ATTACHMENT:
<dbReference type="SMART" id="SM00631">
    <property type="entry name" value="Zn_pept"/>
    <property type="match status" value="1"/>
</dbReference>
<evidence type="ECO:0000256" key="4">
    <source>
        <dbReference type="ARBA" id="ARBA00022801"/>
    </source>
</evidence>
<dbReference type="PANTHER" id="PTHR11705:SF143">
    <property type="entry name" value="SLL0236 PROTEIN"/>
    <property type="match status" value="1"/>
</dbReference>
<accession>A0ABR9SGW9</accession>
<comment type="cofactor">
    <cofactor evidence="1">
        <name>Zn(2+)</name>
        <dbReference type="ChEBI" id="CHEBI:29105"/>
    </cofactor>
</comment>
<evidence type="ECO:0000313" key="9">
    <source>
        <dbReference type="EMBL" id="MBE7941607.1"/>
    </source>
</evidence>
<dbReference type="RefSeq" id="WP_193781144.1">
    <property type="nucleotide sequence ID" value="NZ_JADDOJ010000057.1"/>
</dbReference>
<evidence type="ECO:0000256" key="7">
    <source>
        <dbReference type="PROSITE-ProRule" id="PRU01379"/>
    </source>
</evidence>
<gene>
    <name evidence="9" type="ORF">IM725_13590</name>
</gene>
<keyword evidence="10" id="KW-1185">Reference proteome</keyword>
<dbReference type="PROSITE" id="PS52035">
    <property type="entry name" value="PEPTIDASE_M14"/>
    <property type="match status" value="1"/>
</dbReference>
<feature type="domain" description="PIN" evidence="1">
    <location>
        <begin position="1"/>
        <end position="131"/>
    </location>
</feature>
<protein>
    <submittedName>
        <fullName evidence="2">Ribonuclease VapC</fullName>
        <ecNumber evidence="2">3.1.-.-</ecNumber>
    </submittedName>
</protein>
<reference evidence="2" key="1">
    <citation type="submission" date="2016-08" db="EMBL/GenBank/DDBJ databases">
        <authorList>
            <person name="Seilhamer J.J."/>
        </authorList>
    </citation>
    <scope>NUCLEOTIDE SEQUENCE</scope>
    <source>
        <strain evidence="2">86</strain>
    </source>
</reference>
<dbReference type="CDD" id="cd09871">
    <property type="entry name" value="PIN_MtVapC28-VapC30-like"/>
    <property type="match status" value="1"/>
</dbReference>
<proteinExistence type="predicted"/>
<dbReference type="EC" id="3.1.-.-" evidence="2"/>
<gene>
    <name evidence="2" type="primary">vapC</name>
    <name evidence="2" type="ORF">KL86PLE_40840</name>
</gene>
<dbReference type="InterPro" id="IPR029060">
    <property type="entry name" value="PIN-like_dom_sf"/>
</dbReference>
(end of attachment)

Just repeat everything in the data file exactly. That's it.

<dbReference type="SMART" id="SM00631">
    <property type="entry name" value="Zn_pept"/>
    <property type="match status" value="1"/>
</dbReference>
<evidence type="ECO:0000256" key="4">
    <source>
        <dbReference type="ARBA" id="ARBA00022801"/>
    </source>
</evidence>
<dbReference type="PANTHER" id="PTHR11705:SF143">
    <property type="entry name" value="SLL0236 PROTEIN"/>
    <property type="match status" value="1"/>
</dbReference>
<accession>A0ABR9SGW9</accession>
<comment type="cofactor">
    <cofactor evidence="1">
        <name>Zn(2+)</name>
        <dbReference type="ChEBI" id="CHEBI:29105"/>
    </cofactor>
</comment>
<evidence type="ECO:0000313" key="9">
    <source>
        <dbReference type="EMBL" id="MBE7941607.1"/>
    </source>
</evidence>
<dbReference type="RefSeq" id="WP_193781144.1">
    <property type="nucleotide sequence ID" value="NZ_JADDOJ010000057.1"/>
</dbReference>
<evidence type="ECO:0000256" key="7">
    <source>
        <dbReference type="PROSITE-ProRule" id="PRU01379"/>
    </source>
</evidence>
<gene>
    <name evidence="9" type="ORF">IM725_13590</name>
</gene>
<keyword evidence="10" id="KW-1185">Reference proteome</keyword>
<dbReference type="PROSITE" id="PS52035">
    <property type="entry name" value="PEPTIDASE_M14"/>
    <property type="match status" value="1"/>
</dbReference>
<feature type="domain" description="PIN" evidence="1">
    <location>
        <begin position="1"/>
        <end position="131"/>
    </location>
</feature>
<protein>
    <submittedName>
        <fullName evidence="2">Ribonuclease VapC</fullName>
        <ecNumber evidence="2">3.1.-.-</ecNumber>
    </submittedName>
</protein>
<reference evidence="2" key="1">
    <citation type="submission" date="2016-08" db="EMBL/GenBank/DDBJ databases">
        <authorList>
            <person name="Seilhamer J.J."/>
        </authorList>
    </citation>
    <scope>NUCLEOTIDE SEQUENCE</scope>
    <source>
        <strain evidence="2">86</strain>
    </source>
</reference>
<dbReference type="CDD" id="cd09871">
    <property type="entry name" value="PIN_MtVapC28-VapC30-like"/>
    <property type="match status" value="1"/>
</dbReference>
<proteinExistence type="predicted"/>
<dbReference type="EC" id="3.1.-.-" evidence="2"/>
<gene>
    <name evidence="2" type="primary">vapC</name>
    <name evidence="2" type="ORF">KL86PLE_40840</name>
</gene>
<dbReference type="InterPro" id="IPR029060">
    <property type="entry name" value="PIN-like_dom_sf"/>
</dbReference>